Truvantis Blog

Social Engineering in the Retail Industry

The retail industry is one of the most crucial pillars propping up the United States’ economy. Without it, approximately 42 million Americans—a quarter of the entire US workforce—would be unemployed. Not to mention the fact that its demise would mean no more Christmas sweaters or Roombas: a slightly less dire but nonetheless devastating loss.

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Topics: CISO, Security Program

WPA3 for WiFi is here! Almost.

Choosing the correct form of encryption will always be a game with moving goalposts. Encryption algorithms and associated transport protocols are found to have weaknesses or computing flaws as new power becomes available to brute force the hard math that encryption is generally built upon.

We are now stepping into the next stage of cryptography for both personal and enterprise level wireless networks. WPA3 is the latest evolution in the family and offers several unique features that address known issues with its predecessors that may allow it to stand the test of time.

Before addressing its new developments, it is important to have some concept of the history of Wi-Fi encryption. It all started with WEP (Wired Equivalent Privacy) in 1999: a form of encryption that's name explains its sole purpose. WEP provides the same level of security that you would get through an Ethernet connection. This method did not last very long; POC breaches were available by 2001, and by 2005, WEP was considered trivially hackable.

Thus, in 2003,  WPA (Wi-Fi Protected Access) was born. WPA provides a better software security component for Wi-Fi enabled devices, but it had a fundamental flaw. In order to be deployed to existing hardware that was built for WEP, WPA's encryption was initially TKIP (Temporal Key Integrity Protocol): an algorithm designed for backward comparability with such hardware. TKIP was ultimately found to be similarly ineffective. Even when using the newer AES crypto instead of TKIP, WPA still has weaknesses—one of which is a sister protocol for making the configuration of devices to work with an access point easier. Exploiting WPS is one of the most popular ways for WPA to be breached.

In 2006, the current, state-of-the-art WPA2 arrived. WPA2 migrated the best of both worlds by updating the software and hardware components. AES must be available, but TKIP can be used as a fall back. Direct attacks against WPA2 are obscure and require that you already have access to gain unauthorized further access.

The biggest problem with WPA2 is that it still supports WPS which can be breached in a few hours.

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Topics: Security Program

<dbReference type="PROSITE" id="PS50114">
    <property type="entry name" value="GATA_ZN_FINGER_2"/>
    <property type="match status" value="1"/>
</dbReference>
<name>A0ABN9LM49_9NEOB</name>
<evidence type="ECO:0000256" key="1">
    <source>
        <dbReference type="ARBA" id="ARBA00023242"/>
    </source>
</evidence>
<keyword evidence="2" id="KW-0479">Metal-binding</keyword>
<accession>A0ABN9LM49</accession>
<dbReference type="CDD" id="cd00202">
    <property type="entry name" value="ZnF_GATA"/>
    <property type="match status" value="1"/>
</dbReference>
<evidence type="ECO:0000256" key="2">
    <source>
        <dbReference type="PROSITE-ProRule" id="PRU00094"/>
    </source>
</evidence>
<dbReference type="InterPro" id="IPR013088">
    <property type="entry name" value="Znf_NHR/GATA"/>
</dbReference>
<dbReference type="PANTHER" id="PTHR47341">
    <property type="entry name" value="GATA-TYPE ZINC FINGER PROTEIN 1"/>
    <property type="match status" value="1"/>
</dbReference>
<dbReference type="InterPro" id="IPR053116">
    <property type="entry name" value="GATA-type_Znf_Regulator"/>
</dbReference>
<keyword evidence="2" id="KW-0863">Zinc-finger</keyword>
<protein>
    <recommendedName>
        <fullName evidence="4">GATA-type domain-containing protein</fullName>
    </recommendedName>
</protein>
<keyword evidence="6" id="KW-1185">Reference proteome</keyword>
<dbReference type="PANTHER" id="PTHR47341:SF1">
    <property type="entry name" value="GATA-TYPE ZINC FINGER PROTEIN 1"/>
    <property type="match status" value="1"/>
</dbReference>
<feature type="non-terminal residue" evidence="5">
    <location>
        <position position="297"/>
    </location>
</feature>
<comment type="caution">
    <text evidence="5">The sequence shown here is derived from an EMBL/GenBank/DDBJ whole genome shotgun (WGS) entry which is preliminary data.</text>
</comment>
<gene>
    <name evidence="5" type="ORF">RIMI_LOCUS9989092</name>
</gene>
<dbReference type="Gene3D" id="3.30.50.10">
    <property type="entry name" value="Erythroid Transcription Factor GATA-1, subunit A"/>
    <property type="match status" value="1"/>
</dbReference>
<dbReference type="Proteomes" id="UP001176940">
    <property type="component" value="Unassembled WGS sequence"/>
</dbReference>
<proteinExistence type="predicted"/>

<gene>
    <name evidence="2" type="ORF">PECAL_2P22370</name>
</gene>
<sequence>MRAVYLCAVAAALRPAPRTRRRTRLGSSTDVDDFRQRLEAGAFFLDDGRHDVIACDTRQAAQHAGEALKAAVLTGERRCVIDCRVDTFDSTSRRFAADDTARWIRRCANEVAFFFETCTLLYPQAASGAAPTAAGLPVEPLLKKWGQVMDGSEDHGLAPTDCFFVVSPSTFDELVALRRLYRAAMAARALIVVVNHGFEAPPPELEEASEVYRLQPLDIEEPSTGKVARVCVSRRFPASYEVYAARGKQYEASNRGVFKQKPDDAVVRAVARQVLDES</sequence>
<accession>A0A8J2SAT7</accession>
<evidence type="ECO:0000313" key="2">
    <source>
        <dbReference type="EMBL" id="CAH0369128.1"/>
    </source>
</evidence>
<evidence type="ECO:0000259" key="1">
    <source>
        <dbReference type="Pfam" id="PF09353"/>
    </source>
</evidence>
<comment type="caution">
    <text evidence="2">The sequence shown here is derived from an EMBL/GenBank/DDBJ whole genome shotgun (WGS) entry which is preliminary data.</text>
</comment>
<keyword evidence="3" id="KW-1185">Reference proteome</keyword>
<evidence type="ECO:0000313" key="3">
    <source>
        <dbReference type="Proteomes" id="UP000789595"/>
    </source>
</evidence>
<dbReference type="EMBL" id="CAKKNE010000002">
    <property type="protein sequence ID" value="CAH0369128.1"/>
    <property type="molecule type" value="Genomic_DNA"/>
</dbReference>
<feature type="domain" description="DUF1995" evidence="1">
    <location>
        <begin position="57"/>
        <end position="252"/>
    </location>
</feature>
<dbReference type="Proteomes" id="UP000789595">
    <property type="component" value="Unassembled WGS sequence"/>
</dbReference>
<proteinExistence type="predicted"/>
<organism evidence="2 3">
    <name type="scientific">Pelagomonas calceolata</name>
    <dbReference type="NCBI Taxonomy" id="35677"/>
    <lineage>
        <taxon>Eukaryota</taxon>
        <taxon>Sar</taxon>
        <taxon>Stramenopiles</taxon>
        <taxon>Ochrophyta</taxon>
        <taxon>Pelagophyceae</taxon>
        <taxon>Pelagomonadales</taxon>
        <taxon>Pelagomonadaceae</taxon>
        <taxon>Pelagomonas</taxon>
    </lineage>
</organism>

How much of your Information Security function can you safely outsource?

Outsourcing is now very common among technology companies. Sometimes a whole function is delegated externally such as accounting, HR, marketing. Even R&D can be delivered by remote teams, often in other countries.

So what about information security?

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Topics: PCI DSS, SOC2, vCISO, HIPAA, CIS Controls, Security Program

7 Advantages of using a "virtual CISO" (vCISO)

A growing trend in the world of Cyber Security is the outsourcing of some or all of the Information Security team.

This can be just a small part - vulnerability management; vendor risk management; responding to customer questionnaires. It could be just the leadership function, a virtual CISO or vCISO. Or it could be the entirety of the Information Security team.

As you evaluate the pros and cons of in-house vs. outsourced, consider the following.

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Topics: PCI DSS, SOC2, CISO, vCISO, HIPAA, CIS Controls, Security Program

How Do I Reset the Master Password?

In my time in enterprise-level support, I was often asked how to reset the master password on various devices after the existing password had been lost for one reason or another.

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Topics: Security Program

Controls are Needed on Recoveries from Backup

Some organizations completely ignore important aspects of the backup recovery and validation process. This creates a significant ongoing data security vulnerability.

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Topics: Security Program

What Time is It?

PCI DSS v3.2, section 10.4 requires all critical assets to be synchronized for time, and recommends using one of the authoritative time sources such as ntp. That requirement, however, only begins to scratch the surface of what controls time in a computing environment.

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Topics: Security Program

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